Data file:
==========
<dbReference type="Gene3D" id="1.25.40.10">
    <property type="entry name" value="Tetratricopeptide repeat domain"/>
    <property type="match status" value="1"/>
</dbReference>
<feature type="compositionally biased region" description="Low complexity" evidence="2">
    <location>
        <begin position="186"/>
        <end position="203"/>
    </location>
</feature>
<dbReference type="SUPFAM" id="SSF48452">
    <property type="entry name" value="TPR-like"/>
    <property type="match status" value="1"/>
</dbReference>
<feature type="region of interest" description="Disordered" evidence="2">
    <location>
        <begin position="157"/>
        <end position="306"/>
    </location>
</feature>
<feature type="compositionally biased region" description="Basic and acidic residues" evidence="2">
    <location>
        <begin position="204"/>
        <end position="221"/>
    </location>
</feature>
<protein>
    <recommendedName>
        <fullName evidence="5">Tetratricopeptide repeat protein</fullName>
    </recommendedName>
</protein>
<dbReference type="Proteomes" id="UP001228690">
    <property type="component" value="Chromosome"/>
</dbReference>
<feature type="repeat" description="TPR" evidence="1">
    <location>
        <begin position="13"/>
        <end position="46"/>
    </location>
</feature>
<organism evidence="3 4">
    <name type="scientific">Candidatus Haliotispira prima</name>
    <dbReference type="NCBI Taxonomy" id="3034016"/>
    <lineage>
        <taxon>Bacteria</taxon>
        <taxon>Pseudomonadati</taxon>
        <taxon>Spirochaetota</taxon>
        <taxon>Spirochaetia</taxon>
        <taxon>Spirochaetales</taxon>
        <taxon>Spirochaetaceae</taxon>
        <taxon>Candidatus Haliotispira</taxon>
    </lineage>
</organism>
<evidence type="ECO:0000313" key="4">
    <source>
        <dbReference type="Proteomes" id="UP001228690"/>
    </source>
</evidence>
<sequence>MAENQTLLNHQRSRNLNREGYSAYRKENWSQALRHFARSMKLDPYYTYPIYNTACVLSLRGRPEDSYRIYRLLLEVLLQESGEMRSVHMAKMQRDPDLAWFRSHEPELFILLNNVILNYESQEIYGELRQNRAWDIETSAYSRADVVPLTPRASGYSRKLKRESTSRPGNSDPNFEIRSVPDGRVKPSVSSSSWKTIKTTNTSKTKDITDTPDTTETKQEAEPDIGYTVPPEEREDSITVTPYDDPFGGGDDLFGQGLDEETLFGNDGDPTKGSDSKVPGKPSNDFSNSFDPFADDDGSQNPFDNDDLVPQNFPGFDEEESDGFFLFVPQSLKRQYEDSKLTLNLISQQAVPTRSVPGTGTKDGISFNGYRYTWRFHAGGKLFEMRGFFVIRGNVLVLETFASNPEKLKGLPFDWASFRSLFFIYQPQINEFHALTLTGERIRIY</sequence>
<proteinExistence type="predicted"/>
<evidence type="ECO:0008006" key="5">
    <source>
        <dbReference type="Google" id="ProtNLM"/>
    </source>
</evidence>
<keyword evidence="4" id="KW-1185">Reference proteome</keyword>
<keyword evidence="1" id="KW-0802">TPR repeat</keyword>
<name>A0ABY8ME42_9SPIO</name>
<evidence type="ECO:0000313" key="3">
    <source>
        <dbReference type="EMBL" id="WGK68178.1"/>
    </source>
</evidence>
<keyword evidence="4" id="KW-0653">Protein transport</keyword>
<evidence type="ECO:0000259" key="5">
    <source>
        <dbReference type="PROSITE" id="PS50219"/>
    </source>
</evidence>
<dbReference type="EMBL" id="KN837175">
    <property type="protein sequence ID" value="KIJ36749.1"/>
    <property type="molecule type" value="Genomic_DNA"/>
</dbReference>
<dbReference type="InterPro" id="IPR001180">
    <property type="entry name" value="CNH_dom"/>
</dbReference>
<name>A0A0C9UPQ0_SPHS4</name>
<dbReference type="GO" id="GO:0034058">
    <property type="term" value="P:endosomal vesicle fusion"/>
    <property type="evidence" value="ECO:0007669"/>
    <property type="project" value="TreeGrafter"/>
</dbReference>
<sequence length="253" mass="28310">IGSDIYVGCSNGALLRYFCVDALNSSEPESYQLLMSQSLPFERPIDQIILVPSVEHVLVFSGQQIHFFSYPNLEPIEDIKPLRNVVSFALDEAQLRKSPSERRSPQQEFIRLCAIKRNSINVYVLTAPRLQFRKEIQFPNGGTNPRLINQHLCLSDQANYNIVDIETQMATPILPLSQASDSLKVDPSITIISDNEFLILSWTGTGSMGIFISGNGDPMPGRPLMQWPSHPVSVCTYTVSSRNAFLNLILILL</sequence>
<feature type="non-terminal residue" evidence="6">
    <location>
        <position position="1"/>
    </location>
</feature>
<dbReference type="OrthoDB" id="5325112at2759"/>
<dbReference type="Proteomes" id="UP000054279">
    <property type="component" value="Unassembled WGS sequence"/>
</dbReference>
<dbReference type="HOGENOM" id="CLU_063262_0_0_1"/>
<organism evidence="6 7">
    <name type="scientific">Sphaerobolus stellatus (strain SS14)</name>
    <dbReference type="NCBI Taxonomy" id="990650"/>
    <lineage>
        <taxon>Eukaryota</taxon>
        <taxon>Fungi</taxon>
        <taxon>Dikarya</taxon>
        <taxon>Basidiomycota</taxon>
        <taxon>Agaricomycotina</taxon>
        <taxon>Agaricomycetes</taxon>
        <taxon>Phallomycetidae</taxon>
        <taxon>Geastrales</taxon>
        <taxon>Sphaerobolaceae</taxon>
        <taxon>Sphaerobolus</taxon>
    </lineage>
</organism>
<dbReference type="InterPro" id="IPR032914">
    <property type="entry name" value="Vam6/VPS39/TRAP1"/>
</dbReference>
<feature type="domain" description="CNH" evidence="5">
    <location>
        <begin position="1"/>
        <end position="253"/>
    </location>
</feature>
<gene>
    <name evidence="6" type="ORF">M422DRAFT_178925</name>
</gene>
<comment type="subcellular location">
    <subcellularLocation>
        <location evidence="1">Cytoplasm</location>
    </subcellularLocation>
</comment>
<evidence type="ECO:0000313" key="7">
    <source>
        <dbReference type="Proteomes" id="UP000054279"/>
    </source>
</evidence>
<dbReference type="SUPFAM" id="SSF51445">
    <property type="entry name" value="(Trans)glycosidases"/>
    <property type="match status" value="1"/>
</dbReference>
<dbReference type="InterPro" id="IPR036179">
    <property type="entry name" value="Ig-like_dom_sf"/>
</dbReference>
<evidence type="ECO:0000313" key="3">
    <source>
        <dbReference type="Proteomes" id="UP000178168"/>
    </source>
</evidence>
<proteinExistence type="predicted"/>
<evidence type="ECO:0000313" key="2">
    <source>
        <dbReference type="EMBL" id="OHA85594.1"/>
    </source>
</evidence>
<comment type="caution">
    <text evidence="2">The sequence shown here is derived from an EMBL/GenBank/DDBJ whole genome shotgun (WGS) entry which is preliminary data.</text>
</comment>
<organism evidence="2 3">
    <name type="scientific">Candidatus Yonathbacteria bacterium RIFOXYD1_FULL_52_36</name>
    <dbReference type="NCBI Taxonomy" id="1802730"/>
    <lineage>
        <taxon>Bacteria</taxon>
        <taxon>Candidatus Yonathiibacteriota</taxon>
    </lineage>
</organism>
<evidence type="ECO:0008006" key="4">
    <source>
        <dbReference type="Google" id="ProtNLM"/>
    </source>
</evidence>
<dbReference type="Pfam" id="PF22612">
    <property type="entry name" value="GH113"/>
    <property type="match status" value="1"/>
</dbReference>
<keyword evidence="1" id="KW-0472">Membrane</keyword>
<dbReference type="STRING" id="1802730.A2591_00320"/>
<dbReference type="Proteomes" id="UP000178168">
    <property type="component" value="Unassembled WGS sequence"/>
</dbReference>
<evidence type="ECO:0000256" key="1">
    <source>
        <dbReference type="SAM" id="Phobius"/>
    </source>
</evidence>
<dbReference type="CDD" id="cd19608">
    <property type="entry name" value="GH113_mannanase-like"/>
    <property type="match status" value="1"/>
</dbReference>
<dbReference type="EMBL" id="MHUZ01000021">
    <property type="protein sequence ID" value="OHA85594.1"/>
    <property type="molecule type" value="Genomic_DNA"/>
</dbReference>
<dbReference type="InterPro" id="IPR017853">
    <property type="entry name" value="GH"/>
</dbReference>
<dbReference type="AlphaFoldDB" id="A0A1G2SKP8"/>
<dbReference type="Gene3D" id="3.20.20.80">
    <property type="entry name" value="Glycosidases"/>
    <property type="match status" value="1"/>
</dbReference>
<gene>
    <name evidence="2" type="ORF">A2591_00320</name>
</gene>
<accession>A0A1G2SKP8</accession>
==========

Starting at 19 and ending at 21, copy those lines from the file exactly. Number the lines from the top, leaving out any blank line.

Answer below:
    </location>
</feature>
<feature type="compositionally biased region" description="Basic and acidic residues" evidence="2">